Hotels and restaurants across Scotland have joined forces with producers and suppliers to help beat rising costs and offer cut-price deals.
The Help Out Hospitality campaign, which kicks off on 24 October, has been inspired by the ‘Eat Out to Help Out’ scheme rolled out by the UK government during the COVID-19 crisis.
Barry Knight, director of food and drink procurement firm The Full Range, said: “By leveraging our unique position in the marketplace, we have been able to negotiate a support package across a wide range of suppliers and manufacturers”
He added that this will ‘allow our partner restaurants to run promotions throughout the month of November, in turn, encouraging diners to eat out and sustain footfall at a particularly vulnerable time for hospitality.
“By involving suppliers in the process, we can drive meaningful change – generating discounts at the beginning of the process while removing commission on the other end – a real win-win for the industry, at the same time satisfying consumer demand for great value deals.”
The new scheme follows months of turbulence for businesses, which have been hard hit by spiralling costs, and it has been designed to be available to any restaurant, supplier, producer, or manufacturer.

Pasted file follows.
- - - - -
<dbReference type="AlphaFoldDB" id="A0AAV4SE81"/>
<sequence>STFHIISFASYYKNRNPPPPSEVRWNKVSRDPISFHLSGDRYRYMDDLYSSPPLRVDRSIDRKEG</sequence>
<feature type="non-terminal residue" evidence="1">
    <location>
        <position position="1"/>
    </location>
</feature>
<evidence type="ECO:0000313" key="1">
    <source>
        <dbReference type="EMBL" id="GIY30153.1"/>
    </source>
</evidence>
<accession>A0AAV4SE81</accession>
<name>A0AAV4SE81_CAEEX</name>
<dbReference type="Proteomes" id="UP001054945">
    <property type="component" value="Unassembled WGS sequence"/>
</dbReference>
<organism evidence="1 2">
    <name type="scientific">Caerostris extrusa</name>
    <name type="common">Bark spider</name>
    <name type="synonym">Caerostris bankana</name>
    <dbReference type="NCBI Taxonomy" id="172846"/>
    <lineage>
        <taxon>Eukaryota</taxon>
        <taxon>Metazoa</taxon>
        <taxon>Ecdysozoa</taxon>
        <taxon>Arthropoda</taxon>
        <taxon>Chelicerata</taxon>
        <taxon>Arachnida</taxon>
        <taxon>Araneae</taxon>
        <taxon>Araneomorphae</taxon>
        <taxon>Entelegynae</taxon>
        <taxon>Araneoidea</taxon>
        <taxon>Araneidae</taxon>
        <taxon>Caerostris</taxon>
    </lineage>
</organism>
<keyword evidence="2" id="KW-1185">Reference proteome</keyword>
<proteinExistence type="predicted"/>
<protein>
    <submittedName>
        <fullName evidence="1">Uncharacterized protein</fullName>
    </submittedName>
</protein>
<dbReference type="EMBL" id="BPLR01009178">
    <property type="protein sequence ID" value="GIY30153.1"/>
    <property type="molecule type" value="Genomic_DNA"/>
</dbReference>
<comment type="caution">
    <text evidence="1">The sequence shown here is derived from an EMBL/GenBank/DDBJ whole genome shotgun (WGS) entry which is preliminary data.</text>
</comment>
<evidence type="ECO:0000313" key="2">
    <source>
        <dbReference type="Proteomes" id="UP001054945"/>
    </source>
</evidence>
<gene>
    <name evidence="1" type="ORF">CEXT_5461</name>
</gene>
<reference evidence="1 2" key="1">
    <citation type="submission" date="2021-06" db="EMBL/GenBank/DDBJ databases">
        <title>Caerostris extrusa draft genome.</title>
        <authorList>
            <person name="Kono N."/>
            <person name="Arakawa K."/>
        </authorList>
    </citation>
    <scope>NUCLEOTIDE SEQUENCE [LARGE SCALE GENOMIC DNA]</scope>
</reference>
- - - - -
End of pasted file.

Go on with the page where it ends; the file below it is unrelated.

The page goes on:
Many of Scotland’s best-known producers and suppliers including Mark Murphy, Grahams Family Dairy, Campbell Prime Meats, Gilmours and George Campbell have already confirmed their involvement, alongside hospitality venues located throughout the UK.
Restaurants and hotels which have confirmed their involvement include Metropolitan Bar (Glasgow), Ingliston Resort (Bishopton), McKays Hotel (Pitlochry), Links House (Dornoch) and Kinloch Hotel (Isle of Arran).
The original ‘Eat Out to Help Out’ scheme was used by UK diners over 100 million times generating over £522 million in support for outlets UK-wide at a time of reduced consumer confidence helping to kick-start the hospitality industry post-lockdown.
It is hoped that this iteration of the scheme will help in bolstering business from rising costs as well as maintain footfall during a typically quiet period for the industry.